Comparison of objective and subjective operator fatigue assessment methods in offshore shiftwork Academic Article uri icon

abstract

  • © 2017 Elsevier Ltd The oil and gas extraction (OGE) industry continues to experience an elevated fatality rate; OGE workers are exposed to intensive shift patterns and long work durations inherent in the OGE environment, which can lead to fatigue, thereby increasing risks of incidents and injuries. As such, fatigue assessment methods play a critical role in identifying and subsequently managing fatigue in offshore operators. The aims of this observational study were to explore the effect of offshore shiftwork on physiological and subjective fatigue outcomes. Ten male operators (age: 31.3 (6.1) years; stature: 1.72 (0.1) m; weight: 85.24 (9.8) kg) were monitored throughout their daily shifts for six days on an offshore drillship using intrinsically safer physiological sensors that recorded various physiological parameters. Additionally, existing subjective fatigue scales from the literature were employed to obtain perceptions of fatigue. Six of the ten operators underwent swing shift in the middle of the data collection period. Physiological results indicate that overall average heart rate (an indicator of fatigue) were elevated for all operators and remained elevated for those who started and ended their work on the day shift. Operators' subjective reports of fatigue were relatively high for acute fatigue and intershift recovery as well as for lack of effort and sleepiness; however, the physiological measures were not consistently correlated with the subjective measures of fatigue. The study outcomes identified a critical gap in fatigue assessment in OGE operations; existing fatigue surveys for the general (or other) working populations are not comprehensive of OGE operations and are thus not applicable for OGE workers, nor are they validated against physiological fatigue outcomes in OGE workers.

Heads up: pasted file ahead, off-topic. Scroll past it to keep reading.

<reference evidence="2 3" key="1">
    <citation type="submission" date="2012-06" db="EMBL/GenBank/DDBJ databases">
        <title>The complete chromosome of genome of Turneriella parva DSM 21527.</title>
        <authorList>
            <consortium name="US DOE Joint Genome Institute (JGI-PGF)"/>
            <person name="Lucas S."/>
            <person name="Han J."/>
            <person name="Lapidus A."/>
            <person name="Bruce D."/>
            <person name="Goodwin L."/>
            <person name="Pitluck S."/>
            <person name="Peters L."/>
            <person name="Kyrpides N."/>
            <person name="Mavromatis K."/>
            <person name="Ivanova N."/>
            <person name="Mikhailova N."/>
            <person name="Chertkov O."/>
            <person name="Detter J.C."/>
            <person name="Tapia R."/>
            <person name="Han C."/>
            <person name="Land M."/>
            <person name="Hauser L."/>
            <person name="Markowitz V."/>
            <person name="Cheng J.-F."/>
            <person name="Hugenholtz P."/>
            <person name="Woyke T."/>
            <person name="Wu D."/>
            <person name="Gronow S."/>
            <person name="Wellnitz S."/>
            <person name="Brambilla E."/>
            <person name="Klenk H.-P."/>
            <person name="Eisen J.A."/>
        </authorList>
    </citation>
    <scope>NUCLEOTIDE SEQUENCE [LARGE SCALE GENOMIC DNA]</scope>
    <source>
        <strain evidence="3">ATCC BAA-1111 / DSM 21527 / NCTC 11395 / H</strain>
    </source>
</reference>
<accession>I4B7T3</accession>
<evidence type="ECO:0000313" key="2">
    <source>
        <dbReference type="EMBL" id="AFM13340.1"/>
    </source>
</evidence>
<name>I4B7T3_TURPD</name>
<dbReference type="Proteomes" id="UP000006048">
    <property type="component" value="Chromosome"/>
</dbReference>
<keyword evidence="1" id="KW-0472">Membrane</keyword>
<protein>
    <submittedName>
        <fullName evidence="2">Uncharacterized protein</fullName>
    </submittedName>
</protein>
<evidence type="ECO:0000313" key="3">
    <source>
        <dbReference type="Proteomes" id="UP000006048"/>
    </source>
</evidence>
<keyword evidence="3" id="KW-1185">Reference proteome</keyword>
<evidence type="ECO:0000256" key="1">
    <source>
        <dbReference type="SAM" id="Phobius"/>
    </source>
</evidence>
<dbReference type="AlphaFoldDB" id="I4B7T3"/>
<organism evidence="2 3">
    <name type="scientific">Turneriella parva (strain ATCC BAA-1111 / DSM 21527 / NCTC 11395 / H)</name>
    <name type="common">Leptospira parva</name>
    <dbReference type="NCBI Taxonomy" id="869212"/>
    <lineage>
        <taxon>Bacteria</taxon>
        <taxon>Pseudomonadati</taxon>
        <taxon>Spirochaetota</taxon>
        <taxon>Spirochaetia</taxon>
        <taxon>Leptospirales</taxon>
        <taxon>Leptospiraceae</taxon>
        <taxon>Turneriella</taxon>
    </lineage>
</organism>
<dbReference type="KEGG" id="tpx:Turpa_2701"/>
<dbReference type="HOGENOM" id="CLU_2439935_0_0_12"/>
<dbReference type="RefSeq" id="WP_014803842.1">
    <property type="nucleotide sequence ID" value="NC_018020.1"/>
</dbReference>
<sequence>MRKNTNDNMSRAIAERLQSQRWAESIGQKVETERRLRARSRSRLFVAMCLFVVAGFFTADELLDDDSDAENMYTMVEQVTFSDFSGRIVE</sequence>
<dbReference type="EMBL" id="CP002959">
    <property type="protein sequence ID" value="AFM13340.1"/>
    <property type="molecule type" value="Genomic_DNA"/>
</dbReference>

altmetric score

  • 0.25

author list (cited authors)

  • Mehta, R. K., Peres, S. C., Kannan, P., Rhee, J., Shortz, A. E., & Mannan, M. S.

citation count

  • 10

publication date

  • July 2017